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The second mountain, Mount Elaius, is some thirty stades away from Phigalia, and has a cave sacred to Demeter surnamed Black. The Phigalians accept the account of the people of Thelpusa about the mating of Poseidon and Demeter, but they assert that Demeter gave birth, not to a horse, but to the Mistress, as the Arcadians call her.

[2] Afterwards, they say, angry with Poseidon and grieved at the rape of Persephone, she put on black apparel and shut herself up in this cavern for a long time. But when all the fruits of the earth were perishing, and the human race dying yet more through famine, no god, it seemed, knew where Demeter was in hiding,

[3] until Pan, they say, visited Arcadia. Roaming from mountain to mountain as he hunted, he came at last to Mount Elaius and spied Demeter, the state she was in and the clothes she wore. So Zeus learnt this from Pan, and sent the Fates to Demeter, who listened to the Fates and laid aside her wrath, moderating her grief as well. For these reasons, the Phigalians say, they concluded that this cavern was sacred to Demeter and set up in it a wooden image.

[4] The image, they say, was made after this fashion. It was seated on a rock, like to a woman in all respects save the head. She had the head and hair of a horse, and there grew out of her head images of serpents and other beasts. Her tunic reached right to her feet; on one of her hands was a dolphin, on the other a dove. Now why they had the image made after this fashion is plain to any intelligent man who is learned in traditions.

They say that they named her Black because the goddess had black apparel.

[5] They cannot relate either who made this wooden image or how it caught fire. But the old image was destroyed, and the Phigalians gave the goddess no fresh image, while they neglected for the most part her festivals and sacrifices, until the barrenness fell on the land. Then they went as suppliants to the Pythian priestess and received this response:—

[6] “Azanian Arcadians, acorn-eaters, who dwell
In Phigaleia, the cave that hid Deo, who bare a horse,
You have come to learn a cure for grievous famine,
Who alone have twice been nomads, alone have twice lived on wild fruits.
It was Deo who made you cease from pasturing, Deo who made you pasture again
After being binders of corn and eaters1 of cakes,
Because she was deprived of privileges and ancient honors given by men of former times.
And soon will she make you eat each other and feed on your children,
Unless you appease her anger with libations offered by all your people,
And adorn with divine honors the nook of the cave.

[7] When the Phigalians heard the oracle that was brought back, they held Demeter in greater honor than before, and particularly they persuaded Onatas of Aegina, son of Micon, to make them an image of Demeter at a price. The Pergamenes have a bronze Apollo made by this Onatas, a most wonderful marvel both for its size and workmanship. This man then, about two generations after the Persian invasion of Greece, made the Phigalians an image of bronze, guided partly by a picture or copy of the ancient wooden image which he discovered, but mostly (so goes the story) by a vision that he saw in dreams. As to the date, I have the following evidence to produce.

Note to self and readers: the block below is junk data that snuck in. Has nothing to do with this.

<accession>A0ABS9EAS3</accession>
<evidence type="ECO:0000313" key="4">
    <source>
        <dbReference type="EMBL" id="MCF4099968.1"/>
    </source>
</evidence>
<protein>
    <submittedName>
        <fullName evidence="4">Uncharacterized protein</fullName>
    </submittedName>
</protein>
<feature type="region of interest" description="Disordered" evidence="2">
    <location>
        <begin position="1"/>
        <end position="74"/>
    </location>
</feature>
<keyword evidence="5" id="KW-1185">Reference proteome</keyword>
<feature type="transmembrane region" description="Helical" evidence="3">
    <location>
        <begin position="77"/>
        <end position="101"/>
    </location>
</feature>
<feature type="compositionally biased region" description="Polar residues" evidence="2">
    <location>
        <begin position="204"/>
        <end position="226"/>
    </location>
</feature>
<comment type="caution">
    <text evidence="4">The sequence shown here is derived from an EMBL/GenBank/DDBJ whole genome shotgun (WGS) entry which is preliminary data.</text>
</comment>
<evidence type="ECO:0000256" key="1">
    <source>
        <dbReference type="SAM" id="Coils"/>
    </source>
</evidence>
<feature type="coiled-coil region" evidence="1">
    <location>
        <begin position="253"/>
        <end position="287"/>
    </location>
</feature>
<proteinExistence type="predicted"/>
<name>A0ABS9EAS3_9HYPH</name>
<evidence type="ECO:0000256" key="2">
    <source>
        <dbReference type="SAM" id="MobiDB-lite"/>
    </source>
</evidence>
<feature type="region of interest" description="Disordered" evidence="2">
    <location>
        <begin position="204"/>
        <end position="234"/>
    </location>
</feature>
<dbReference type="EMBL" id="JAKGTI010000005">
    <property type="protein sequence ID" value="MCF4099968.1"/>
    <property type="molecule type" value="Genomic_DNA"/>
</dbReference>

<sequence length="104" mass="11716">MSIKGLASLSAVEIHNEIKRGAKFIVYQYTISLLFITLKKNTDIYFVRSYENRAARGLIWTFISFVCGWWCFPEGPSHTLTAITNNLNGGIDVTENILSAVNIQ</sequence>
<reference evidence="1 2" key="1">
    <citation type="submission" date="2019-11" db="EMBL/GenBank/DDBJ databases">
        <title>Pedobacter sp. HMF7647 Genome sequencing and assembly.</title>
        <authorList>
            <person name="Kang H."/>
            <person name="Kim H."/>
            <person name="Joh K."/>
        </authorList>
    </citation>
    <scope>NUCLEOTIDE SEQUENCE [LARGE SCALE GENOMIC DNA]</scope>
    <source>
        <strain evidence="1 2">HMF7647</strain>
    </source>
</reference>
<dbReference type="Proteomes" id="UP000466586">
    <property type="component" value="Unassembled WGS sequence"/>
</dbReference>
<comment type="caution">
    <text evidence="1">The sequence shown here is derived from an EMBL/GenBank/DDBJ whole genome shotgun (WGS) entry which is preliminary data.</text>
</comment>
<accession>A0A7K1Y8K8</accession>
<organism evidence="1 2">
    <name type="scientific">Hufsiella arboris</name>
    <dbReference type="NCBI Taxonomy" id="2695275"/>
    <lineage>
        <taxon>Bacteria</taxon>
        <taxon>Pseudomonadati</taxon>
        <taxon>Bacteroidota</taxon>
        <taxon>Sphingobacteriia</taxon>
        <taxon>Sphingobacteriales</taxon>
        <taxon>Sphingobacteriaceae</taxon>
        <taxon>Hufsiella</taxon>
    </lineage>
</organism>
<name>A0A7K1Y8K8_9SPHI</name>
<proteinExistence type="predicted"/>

[8] At the time when Xerxes crossed over into Europe, Gelon the son of Deinomenes was despot of Syracuse and of the rest of Sicily besides. When Gelon died, the kingdom devolved on his brother Hieron. Hieron died before he could dedicate to Olympian Zeus the offerings he had vowed for his victories in the chariot-race, and so Deinomenes his son paid the debt for his father.

[9] These too are works of Onatas, and there are two inscriptions at Olympia. The one over the offering is this:—“Having won victories in thy grand games, Olympian Zeus,
Once with the four-horse chariot, twice with the race-horse,
Hieron bestowed on thee these gifts: his son dedicated them,
Deinomenes, as a memorial to his Syracusan father.

[10] The other inscription is:—“Onatas, son of Micon, fashioned me,
Who had his home in the island of Aegina.
”Onatas was contemporary with Hegias of Athens and Ageladas of Argos.


It was mainly to see this Demeter that I came to Phigalia. I offered no burnt sacrifice to the goddess, that being a custom of the natives. But the rule for sacrifice by private persons, and at the annual sacrifice by the community of Phigalia, is to offer grapes and other cultivated fruits, with honeycombs and raw wool still full of its grease. These they place on the altar built before the cave, afterwards pouring oil over them.

[12] They have a priestess who performs the rites, and with her is the youngest of their “sacrificers,” as they are called, who are citizens, three in number. There is a grove of oaks around the cave, and a cold spring rises from the earth. The image made by Onatas no longer existed in my time, and most of the Phigalians were ignorant that it had ever existed at all.

[13] The oldest, however, of the inhabitants I met said that three generations before his time some stones had fallen on the image out of the roof; these crushed the image, destroying it utterly. Indeed, in the roof I could still discern plainly where the stones had broken away.

1 With the reading ἀναστοφάγους “made you pasture again, and to be non-eaters of cakes, after being binders of corn.”

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hide References (3 total)
  • Commentary references to this page (1):
    • Thomas W. Allen, E. E. Sikes, Commentary on the Homeric Hymns, HYMN TO DEMETER
  • Cross-references to this page (1):
    • A Dictionary of Greek and Roman Antiquities (1890), SACRIFICIUM
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